12 | TVBEUROPE NOVEMBER / DECEMBER 2018
the editors and make sure they’re good and technically compliant. The editors get so close to the content cutting that they can sometimes miss some obvious things, like someone coughing during a shot or something like that.” Discussing the captured footage, he adds: “Every year they do the VTs differently. They used to shoot hours and hours of training, whereas now they’re a little more strategic. They might go and visit somewhere, such as a family member or a special place, so the training aspect for the main show is now a smaller part. It Takes Two is on five days a week, so they tend to concentrate on the training and have various segments like Choreography Corner, which looks back at the previous weekend. Editorially they have a lot of time to fill and they want to fill it with engaging content.” DAY AND NIGHT Editing (unlike the dancing), Loughman explains, does not take a day off – with the frequency of the show ensuring there is always new content to cut. Staff even have to work overnight following the live show’s conclusion on Saturday, with preparation for the results show starting before the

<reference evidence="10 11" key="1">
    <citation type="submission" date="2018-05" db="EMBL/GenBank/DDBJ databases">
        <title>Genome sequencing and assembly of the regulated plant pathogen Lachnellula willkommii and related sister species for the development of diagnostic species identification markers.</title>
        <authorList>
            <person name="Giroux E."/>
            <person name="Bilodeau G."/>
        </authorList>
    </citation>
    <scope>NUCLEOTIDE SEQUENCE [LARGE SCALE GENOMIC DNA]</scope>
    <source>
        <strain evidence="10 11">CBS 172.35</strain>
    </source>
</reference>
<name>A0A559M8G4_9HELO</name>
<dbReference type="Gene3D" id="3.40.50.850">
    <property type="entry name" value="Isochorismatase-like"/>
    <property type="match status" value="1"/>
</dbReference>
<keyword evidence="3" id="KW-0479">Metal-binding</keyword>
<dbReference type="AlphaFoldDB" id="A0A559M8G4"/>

credits have even rolled. “Saturday night there’s editing, Sunday there’s editing – basically there’s editing every day, seven days a week, 24 hours a day up until the final,” he explains, still smiling. “On Saturday night, the production team cuts a ‘Behind the scenes’ VT for the Sunday show. They shoot a lot of footage, so much of the work is finding the best bits of the show and all the buzz behind the scenes. It [the VT] is usually in two parts. The first is cutting all the preparation, makeup and getting ready for the show. Then transitioning into the actual show, the reactions from the judges and the door burst as each couple leaves the dance floor. Sunday morning, they then start editing the results show at 6:30am and then deliver that down the line at around 3pm Sunday afternoon for broadcast on TV later that evening. Repeat that process 12 times in a row. It’s constant, but we enjoy it.”
PICTURED ABOVE: This year’s crop of celebrities
TAPE IS DEAD One of the big changes to the way this year’s show is recorded, delivered and edited is through the use of tapeless capture technology.
TVBEUROPE NOVEMBER / DECEMBER 2018 | 13
PICTURED ABOVE: John Loughman